15/05/2012 09:27 BST | Updated 13/07/2012 06:12 BST

Knowing When to Pull Out...

Good old facebook. Keeps us in touch. Shows us what all are friends are up to. Keeps adding features to show how connected we all are. Keeps revealing by using those same features that actually quite a lot of us would rather be left alone. Oh...

Good old facebook. Keeps us in touch. Shows us what all are friends are up to. Keeps adding features to show how connected we all are. Keeps revealing by using those same features that actually quite a lot of us would rather be left alone. Oh...

Let me explain.

Just now, I received a facebook message. In itself, this is not particularly rare. While I may not be winging off envoys to remote parts of the world every day, the odd communication is to be expected. In fact, one such thread has kept me amused for quite some time. But this particular note was something quite novel.

In general, there are three types of facebook message: The genuine conversation - consisting of questions, answers, idle chit-chat and the like -; spam -***GET DRUNK AT OUR CRAPPY CLUB***- £$FREE T-$HIRT$ M8£$ etc.; or sponsorship updates along the lines of 'STUART'S RUNNING THE MARATHON GIVE HIM SOME MONEY'.

While the latter pair have their pros and cons, they can each be dealt with through a casual delete and a quick fiver and pat on the back, respectively. Spam is irritating no doubt about it, but at least the purge is brief. And to be honest, I can take emotional blackmail for most causes as long as it's not jumping out of a plane; that's just something you want to do - at no point is you reaching terminal velocity helping anyone achieve anything, least of all the people you're ostensibly waving a flag for.

This though, was an invitation to 'like' a business on the good old social network. And not just any business. An M& no... It was the business that a girl from school's mum had bravely set up. Why bravely? Not because the business model/plan sounds appalling, but just because, in the middle of whatever kind of dip-(double/triple/chocolate/sheep)-recession we are experiencing, new businesses seem to be cropping up like mushrooms. And more often than not, only to be duly squashed by the ruthless hob-nailed farmer's boot of macro-economics.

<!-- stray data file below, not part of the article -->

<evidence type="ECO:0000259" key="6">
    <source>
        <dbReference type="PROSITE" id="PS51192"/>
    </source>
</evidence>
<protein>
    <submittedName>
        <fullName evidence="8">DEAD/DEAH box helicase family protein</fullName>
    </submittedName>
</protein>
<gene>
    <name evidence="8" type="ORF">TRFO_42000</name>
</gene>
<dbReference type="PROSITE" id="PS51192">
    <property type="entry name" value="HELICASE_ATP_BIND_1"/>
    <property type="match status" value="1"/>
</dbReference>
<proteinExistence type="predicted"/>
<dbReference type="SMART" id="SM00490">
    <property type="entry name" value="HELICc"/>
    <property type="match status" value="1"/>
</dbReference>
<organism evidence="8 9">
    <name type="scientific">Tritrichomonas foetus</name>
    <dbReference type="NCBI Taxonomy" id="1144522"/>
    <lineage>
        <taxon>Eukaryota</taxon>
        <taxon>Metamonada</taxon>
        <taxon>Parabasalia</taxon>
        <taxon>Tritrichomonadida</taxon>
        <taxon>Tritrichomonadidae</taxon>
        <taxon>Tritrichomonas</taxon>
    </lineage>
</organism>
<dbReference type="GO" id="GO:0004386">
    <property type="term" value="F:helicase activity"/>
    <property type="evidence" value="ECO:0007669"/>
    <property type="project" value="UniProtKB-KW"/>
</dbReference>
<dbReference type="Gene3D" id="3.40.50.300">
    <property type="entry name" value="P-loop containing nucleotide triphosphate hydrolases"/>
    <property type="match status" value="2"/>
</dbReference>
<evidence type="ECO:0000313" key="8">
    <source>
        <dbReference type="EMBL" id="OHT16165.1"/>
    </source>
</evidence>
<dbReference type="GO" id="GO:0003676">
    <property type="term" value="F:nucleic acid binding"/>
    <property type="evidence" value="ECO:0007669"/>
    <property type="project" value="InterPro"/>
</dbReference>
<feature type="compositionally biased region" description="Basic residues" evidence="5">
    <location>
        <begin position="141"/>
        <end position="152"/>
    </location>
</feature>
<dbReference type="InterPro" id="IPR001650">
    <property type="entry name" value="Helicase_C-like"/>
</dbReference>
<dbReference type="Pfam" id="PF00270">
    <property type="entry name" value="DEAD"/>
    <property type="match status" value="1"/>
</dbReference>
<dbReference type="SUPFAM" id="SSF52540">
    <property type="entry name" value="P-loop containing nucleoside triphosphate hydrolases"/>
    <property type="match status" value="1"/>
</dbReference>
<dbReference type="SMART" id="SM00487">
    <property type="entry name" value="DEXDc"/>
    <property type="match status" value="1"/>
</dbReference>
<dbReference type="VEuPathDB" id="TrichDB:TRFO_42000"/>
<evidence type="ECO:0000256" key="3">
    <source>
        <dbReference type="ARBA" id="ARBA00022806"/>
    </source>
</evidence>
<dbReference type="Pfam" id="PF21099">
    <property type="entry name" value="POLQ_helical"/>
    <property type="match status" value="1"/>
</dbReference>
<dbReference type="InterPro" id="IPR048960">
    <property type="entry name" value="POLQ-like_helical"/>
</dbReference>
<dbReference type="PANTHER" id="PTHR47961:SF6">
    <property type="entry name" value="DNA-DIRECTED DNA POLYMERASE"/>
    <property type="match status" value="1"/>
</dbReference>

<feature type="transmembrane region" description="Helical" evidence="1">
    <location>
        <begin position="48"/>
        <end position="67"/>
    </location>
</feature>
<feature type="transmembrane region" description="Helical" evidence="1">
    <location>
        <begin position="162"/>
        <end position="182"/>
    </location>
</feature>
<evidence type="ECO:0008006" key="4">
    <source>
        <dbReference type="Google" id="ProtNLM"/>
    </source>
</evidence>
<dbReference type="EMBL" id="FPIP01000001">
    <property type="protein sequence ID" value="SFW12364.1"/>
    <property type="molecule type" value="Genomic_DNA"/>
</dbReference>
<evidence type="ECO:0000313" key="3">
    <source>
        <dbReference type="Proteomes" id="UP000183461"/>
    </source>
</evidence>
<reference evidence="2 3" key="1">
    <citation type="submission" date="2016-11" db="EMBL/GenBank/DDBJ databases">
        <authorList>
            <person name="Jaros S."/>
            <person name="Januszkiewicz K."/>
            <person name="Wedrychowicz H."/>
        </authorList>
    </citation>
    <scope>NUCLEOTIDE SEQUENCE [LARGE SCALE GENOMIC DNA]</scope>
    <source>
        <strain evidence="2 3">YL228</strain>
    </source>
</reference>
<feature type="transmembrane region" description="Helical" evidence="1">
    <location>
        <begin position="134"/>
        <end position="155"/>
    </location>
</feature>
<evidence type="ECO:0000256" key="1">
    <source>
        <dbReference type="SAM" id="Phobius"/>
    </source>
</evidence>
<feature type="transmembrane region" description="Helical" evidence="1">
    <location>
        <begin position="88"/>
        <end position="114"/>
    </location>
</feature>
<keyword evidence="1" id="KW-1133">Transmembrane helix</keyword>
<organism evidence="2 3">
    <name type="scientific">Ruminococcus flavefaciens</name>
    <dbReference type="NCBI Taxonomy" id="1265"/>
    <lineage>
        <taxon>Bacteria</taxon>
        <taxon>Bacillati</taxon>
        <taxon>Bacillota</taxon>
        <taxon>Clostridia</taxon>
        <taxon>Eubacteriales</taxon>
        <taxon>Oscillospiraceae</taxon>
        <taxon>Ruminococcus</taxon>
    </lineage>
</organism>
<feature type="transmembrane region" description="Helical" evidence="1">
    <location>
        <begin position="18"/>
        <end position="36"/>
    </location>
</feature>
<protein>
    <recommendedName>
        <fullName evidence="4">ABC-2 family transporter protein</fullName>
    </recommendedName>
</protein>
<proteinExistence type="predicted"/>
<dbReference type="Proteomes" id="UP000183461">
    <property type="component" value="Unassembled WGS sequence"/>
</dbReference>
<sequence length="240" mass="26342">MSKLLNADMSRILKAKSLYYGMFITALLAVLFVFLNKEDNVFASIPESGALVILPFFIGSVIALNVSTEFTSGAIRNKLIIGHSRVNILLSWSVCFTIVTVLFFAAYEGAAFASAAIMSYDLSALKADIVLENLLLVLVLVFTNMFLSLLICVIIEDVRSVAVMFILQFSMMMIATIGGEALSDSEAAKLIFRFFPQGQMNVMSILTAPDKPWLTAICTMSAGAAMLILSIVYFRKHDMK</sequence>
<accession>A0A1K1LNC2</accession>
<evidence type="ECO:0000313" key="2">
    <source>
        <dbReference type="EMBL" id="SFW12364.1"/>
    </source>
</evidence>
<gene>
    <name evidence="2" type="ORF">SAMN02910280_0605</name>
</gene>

And hell on the face of it, it even sounds like quite an admirable enterprise. 'Ping! Student Foods', as I've discovered it's called, promises to deliver "Proper food with no rubbish" to all you lazy-ass students out there. And in a way, that does actually sound quite good. Who doesn't like a home-cooked meal? In fact, one guy I used to live with even had his mum actually come up two or three times a term just to provide him with bolognaise sauce instalments...

But here's the thing. Getting a mass message on facebook, I instinctively didn't want to read it. I saw, "Hey guys" and instantly, BAM, my mind went "Nope". Maybe it's my inherent desire to maintain a veneer of individualism that put me off. Maybe it's my covert ethical stance that won't let me back something I don't personally use. Or maybe I'm just a dick. Whatever it is, I know you've done it too. And what's worse, facebook is making it harder.

By showing us when people have "officially" left the conversation, it's just advertising the tender, antisocial reclusiveness that some of us like to harbour. I mean of all things, facebook, an invention specifically designed for people too agoraphobic for real social lives, should be able to appreciate that. This is exactly the kind of alarm bell we don't need. Christ, I find exclamation marks too enthusiastic...

But no. Now, I don't even have the luxury of not giving the slightest shit. Either I'll leave this (and any other such future) 'do-something-nice-aren't-we-all-nice' thread and be judged for the anti-enthusiastic, scornful bastard that I am currently channelling; or I'll be constantly reminded by ceaseless updates from all the other watery-eyed well-wishers about how I couldn't even be bothered to click my support for Katie's marathon, Simon's Ironman or Barry's commando-crawl to Barbados.

At the end of the day, it's a tough balancing act. And all the more so when the thread you're engaged with actually consists of a group of friends. One current message recently suggested that we all go as a group to the zoo. "WHAT?" I thought. For starters, I'm twenty-three. I know what animals look like. I've also got to the stage in my life where, unless they're being saved from man's destruction in the wild, I'd rather not see them behind bars or in a glass box being tapped at by an obese child and their accompanying pathetically indifferent parent. But, restrained by the complex mix of 'not leaving the thread' and some form of social convention (politeness, maybe?) this lack of enthusiasm was not expressed, and instead grudgingly gave way to tacit disdain alone. Yet the thread mercilessly trundles on. "I can do the xxrd!"..."But what about?" "Can we still?" And so on.

Soon enough I'm sure the zoo will become a thing of the past. But I know something will replace it. Or they'll just reminisce about some kind of meerkat that looked like a politician but probably didn't really and was just a convenient filler for a slow news day. And then there'll be a Meerkat page I have to like and then there'll be a thread and we'll all end up slowly hating ourselves for ever. (Oh Christ I thought I'd made this up but it turns out it exists).

The choice then, seems to be between resentful bondage to the thread and social exile. That or achieving a Nirvana of indifference. Let's pray for the latter, because I say this with evidence on my side. A friend of mine left a group thread only last week. The Monday after, he moved to America. His latest picture currently features two things: Him and a double-barrel shotgun. I don't expect to hear from him again.